Today's eclectic bundle of good news nuggets to brighten the day.
Under new regulations, China's steel industry will be required to reach peak CO2 emissions by 2025. It's difficult to understate the importance of this (and totally baffling that this exceptionally good news hasn't been picked up by global news organizations - but, hey, you've got OGN!) China produces more than half of the world's steel, and over 60 percent of the industry's global carbon emissions, reports Yicai Global. This is set to be a phenomenal improvement in our planet's carbon footprint.
On Yer Bike!
Leuven, a city of 150,000 people in Belgium, has officially banned cars from its centre. Cycling is now the preferred mode of transit for the city's residents, with public transport coming in second and cars lagging behind in third, says EuroNews. Similar trends are accelerating across the continent, and across the Channel too - cycling in London is up by a healthy 25 percent from pre-pandemic levels, reports London's Evening Standard.
In the Netherlands, cycling is a way of life and is so common that there are more bikes than people, according to BBC News. As many as 70 percent of journeys are by bike in cities like The Hague and Amsterdam. Cycling can be a significant way to reduce a person’s carbon footprint, as using a bike instead of a car as little as once per day reduces an average person’s transportation emissions by 67 percent, according to University of Oxford researchers, reports Bloomberg. An international research team has recently shown that almost 700 million metric tons of carbon pollution would be saved each year if everyone rode their bikes every day like the Dutch, Phys.org says. That’s more than the annual emissions of Canada.
If you were content to go through life without knowing what a supermassive black hole sounds like (perhaps because of its scary name or a desire not to think about endless darkness), your luck has run out - Nasa has released an audio clip that represents actual sound waves emanating from the enormous black hole at the centre of the Perseus galaxy cluster, which is more than 200m light years away.
What common English verb becomes its own past tense by rearranging its letters?
(Answer at end of page)
Porpoises once flourished in London's Thames estuary. Then the Industrial Revolution turned its waters toxic, driving away wildlife until the river was declared “ecologically dead” in 1957. Fast forward to 2022, and harbour porpoises are once again alive and thriving in the Thames.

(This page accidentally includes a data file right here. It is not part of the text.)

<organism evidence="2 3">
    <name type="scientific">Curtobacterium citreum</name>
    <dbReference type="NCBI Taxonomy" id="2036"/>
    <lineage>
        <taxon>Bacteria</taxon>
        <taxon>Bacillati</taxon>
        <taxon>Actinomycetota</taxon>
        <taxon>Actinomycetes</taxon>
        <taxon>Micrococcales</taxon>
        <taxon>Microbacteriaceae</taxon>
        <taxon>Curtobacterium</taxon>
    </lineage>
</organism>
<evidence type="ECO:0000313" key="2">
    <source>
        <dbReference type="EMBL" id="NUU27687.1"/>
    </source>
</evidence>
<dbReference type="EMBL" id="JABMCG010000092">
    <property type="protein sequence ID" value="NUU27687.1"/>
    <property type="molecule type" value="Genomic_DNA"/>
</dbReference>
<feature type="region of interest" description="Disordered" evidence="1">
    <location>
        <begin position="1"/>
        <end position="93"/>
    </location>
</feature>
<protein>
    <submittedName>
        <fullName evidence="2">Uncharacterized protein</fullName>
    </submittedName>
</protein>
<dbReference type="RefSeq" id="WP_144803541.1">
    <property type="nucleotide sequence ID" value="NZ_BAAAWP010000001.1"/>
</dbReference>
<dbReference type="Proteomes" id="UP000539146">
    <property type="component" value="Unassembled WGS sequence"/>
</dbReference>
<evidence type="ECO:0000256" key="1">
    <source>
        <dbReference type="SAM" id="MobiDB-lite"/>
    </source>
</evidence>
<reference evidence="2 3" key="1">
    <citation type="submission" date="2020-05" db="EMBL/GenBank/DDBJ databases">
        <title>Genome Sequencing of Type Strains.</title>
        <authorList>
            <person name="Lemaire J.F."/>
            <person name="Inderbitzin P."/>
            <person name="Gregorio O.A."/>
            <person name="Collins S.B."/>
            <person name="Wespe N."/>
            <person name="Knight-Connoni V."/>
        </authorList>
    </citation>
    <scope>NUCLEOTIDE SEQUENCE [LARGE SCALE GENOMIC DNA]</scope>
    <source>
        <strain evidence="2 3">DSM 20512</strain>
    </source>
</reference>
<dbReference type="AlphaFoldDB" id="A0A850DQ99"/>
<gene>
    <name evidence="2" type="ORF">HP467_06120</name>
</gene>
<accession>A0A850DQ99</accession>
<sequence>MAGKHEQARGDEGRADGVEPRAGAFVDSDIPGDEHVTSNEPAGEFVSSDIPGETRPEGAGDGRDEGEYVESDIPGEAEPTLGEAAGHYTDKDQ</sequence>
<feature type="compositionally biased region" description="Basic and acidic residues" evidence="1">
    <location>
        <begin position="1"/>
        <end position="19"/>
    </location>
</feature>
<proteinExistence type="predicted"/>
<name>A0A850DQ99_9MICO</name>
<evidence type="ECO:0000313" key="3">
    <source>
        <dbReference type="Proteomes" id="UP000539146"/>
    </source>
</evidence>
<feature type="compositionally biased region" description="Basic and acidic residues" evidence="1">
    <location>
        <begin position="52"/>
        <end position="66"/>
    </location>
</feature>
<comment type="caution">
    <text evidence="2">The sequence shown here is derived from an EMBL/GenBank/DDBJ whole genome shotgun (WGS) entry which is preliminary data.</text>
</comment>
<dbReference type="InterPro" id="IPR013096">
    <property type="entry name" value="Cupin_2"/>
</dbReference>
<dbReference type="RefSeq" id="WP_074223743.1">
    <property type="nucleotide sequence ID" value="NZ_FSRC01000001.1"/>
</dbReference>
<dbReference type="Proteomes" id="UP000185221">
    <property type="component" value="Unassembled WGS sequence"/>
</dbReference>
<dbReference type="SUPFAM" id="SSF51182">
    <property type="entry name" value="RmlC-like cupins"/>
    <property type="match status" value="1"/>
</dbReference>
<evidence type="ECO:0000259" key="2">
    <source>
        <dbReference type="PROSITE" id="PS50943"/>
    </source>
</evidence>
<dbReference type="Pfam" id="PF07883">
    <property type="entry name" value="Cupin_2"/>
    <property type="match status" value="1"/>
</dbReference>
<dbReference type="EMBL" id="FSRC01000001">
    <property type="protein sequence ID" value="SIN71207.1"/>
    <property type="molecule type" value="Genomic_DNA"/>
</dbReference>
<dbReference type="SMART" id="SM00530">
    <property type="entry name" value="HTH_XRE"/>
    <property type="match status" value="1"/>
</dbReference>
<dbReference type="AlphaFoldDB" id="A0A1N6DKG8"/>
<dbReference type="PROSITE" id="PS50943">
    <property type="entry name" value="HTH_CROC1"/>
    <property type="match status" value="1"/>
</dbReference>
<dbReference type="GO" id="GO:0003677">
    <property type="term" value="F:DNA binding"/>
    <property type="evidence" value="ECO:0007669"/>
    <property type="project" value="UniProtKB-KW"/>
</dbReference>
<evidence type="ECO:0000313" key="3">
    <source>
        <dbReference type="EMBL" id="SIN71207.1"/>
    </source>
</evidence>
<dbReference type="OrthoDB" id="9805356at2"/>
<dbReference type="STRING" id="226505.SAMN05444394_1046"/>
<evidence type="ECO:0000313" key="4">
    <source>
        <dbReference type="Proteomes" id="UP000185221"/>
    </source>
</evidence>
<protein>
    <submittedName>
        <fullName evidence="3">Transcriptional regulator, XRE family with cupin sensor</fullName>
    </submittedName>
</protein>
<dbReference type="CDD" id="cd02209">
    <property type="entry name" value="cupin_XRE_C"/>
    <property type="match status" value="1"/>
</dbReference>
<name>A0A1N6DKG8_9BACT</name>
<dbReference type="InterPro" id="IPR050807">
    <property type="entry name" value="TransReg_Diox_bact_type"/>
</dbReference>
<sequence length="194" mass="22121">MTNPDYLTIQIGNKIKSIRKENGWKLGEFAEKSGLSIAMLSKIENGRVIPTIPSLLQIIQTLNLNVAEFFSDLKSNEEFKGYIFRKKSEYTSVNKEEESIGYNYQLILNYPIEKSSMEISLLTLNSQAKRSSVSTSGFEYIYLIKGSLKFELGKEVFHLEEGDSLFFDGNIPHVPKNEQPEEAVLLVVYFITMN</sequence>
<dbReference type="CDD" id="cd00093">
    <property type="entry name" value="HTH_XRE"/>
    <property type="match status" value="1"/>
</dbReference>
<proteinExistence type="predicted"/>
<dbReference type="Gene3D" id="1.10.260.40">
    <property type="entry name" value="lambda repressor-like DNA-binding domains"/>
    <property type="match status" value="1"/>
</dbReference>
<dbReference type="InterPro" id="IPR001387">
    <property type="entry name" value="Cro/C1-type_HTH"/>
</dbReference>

India has officially updated its climate change pledges. In 2015 it committed to 40 percent of electricity from non-fossil sources by 2030, and to reducing emissions intensity by 35 percent compared to 2005. Those targets have now been increased to 50 percent clean electricity and a 45 percent reduction in emissions intensity by 2030, say Reuters.
Lambkind: Giant Step
Shaun the Sheep has been assigned a seat on the NASA spacecraft which will be heading on a mission to the Moon. Animators Aardman (who also make the Wallace & Gromit series) has announced that the famous stop-motion TV character will be aboard the unmanned Artemis I mission. The flight on 29 August will kick off the Artemis program which will eventually return astronauts to the surface of the Moon. The first flight of NASA's Orion spacecraft will not be carrying a crew (it will be controlled from the ground) but will carry a range of mementos with cultural significance. The European Space Agency said: "It is an exciting time for Shaun and ESA. We're very happy he's been selected for the mission and we understand, although it might be a small step for a human, it's a giant leap for lambkind."
Quote of the Day
“True humility is not thinking less of yourself; it is thinking of yourself less.”
On this Day
24 August 1932: American aviator Amelia Earhart took off from Los Angeles, and, when she landed in Newark, New Jersey, the following day, she became the first woman to complete a solo nonstop flight across the United States.
Luca Stricagnoli invented the Reversed Slide Neck - which he attaches to his guitar. Hear him strum Simon and Garfunkel's Sound of Silence.